by Eric Steinhart
Here’s an argument for an evolutionary metaphysics: (1) Our universe is very complex and congenial (it is lawful; it starts in a low entropy state; its laws are finely tuned for the planetary evolution of life, etc.). (2) Anything that is very complex and congenial requires an explanation. (3) The best explanations for the existence of complex congenial things are evolutionary. (4) So, by inference to the best explanation, our universe is the result of an evolutionary process which tends to increase complexity and congeniality.
According to this argument, our universe is generated by a process of super-cosmic evolution. Super-cosmic evolution starts with some initial universe. This universe exists necessarily and does not depend on anything else for its existence. The initial universe produces some more complex and congenial versions of itself. Once started, this process of universe-evolution is self-sustaining and self-amplifying. Each universe in any generation produces some more complex and more congenial successor universes. These successor universes populate the next generation of universes. The result is a series of generations of universes. Here’s the rule: for every universe, for every way to make that universe more complex and congenial, there exists a successor universe that is more complex and congenial in that way. From generation to generation, the successor relation defines a growing tree of universes. As the tree grows, the universes in the tree become more complex and congenial. Eventually, our universe appears.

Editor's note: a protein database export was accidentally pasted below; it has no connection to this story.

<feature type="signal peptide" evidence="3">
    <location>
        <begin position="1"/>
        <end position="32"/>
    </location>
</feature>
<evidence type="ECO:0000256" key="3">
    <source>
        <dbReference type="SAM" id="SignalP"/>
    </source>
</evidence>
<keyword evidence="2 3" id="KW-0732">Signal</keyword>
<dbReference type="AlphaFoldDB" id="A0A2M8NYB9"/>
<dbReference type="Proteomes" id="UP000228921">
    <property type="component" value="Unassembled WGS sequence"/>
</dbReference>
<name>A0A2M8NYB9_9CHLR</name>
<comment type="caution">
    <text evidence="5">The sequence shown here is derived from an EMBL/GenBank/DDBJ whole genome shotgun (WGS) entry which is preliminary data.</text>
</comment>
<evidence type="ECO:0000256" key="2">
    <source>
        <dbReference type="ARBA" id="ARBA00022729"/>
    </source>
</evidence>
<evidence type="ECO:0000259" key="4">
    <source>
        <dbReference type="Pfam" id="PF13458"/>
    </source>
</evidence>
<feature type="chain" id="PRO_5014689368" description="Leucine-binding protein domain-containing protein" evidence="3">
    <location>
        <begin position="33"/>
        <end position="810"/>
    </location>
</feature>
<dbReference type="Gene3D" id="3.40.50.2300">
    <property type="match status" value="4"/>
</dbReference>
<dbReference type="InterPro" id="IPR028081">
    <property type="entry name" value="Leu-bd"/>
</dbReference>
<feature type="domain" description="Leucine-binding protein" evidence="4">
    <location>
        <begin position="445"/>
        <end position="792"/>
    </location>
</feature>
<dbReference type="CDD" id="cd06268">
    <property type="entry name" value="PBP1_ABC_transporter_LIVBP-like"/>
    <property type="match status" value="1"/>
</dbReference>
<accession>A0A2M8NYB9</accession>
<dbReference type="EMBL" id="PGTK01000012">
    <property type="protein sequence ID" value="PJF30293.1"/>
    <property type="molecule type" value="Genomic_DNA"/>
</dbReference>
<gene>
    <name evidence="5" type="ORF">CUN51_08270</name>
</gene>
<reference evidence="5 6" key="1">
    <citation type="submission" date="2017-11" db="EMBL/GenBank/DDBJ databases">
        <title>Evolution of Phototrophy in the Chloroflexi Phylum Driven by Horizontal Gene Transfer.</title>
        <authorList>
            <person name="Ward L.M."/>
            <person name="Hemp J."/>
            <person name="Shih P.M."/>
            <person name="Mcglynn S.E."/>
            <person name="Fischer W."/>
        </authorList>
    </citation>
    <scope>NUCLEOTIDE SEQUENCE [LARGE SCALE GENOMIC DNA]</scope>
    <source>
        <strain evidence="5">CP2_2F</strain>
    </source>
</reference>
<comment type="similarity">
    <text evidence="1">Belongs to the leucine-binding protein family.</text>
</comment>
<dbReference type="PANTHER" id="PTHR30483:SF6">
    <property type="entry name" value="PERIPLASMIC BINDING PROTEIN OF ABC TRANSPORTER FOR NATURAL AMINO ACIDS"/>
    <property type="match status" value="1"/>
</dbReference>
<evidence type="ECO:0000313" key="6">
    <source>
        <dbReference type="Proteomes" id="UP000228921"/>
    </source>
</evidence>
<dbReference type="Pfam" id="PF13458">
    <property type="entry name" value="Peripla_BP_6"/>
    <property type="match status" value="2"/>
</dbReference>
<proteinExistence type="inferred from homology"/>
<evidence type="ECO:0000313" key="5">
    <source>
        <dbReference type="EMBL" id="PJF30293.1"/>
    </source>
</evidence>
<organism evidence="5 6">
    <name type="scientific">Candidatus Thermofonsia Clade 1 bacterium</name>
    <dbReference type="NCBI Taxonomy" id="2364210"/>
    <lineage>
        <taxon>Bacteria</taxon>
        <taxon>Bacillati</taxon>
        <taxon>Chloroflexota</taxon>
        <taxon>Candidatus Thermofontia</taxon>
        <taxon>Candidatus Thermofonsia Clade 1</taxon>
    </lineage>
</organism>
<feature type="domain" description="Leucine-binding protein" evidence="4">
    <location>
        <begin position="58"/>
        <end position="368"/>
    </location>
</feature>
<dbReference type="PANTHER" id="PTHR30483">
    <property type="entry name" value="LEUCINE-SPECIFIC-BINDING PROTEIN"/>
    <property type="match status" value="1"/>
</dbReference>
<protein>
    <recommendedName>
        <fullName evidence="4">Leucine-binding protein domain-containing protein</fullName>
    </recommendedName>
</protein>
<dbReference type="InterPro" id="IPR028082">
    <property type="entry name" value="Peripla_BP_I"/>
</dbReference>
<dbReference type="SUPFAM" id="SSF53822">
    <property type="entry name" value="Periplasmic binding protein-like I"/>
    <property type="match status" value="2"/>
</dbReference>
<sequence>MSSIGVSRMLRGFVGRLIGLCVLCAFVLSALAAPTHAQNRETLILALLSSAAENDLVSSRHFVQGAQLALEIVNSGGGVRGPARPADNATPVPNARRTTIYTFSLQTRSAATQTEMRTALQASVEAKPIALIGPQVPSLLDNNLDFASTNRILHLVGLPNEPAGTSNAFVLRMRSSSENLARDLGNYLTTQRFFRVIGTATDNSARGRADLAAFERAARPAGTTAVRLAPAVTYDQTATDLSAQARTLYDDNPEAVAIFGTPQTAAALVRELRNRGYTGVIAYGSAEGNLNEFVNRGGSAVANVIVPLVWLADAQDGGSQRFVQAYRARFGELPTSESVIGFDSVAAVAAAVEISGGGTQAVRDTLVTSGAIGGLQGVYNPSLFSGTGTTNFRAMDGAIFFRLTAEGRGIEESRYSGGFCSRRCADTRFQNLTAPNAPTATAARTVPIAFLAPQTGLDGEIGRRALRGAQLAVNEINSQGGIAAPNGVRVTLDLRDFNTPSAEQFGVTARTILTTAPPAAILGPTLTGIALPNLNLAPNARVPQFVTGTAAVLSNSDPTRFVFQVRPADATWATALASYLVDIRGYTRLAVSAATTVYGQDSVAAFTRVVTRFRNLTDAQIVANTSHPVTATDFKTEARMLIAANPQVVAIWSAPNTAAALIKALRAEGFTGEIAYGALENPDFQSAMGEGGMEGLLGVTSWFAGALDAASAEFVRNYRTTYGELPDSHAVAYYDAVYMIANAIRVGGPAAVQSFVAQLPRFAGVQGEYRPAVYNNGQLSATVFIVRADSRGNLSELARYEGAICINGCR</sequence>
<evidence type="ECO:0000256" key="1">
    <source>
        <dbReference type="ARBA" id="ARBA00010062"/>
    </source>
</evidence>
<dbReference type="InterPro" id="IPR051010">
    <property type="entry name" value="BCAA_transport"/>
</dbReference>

To avoid misunderstandings, it’s worth pointing out that this evolutionary metaphysics is not Darwinian. Universes are not organisms that make babies either asexually or sexually. There is no struggle for survival, no survival of the fittest. And, given the long pre-Darwinian history of the term “evolution”, it’s fair to use that term.
This evolutionary metaphysics posits lots of universes (lots of “cosmoi”) that come both before and after our universe. So, if this evolutionary story is true, and if the term “Cosmos” refers to our universe, then Sagan’s statement that “The Cosmos is all that is and ever was and ever will be” is false. But that’s not very relevant.
This evolutionary metaphysics is obviously highly speculative. But a Dictionary Atheist shouldn’t have a problem with that. All the Dictionary Atheist cares about is that the story doesn’t involve God. And this evolutionary metaphysics is utterly God-free. You can easily raise lots of objections to this evolutionary metaphysics. But none of those objections will flow from atheism. For atheists who don’t like this evolutionary metaphysics, the challenge is to come up with a better story (which, obviously, must explain the complexity and congeniality of our universe). Go for it.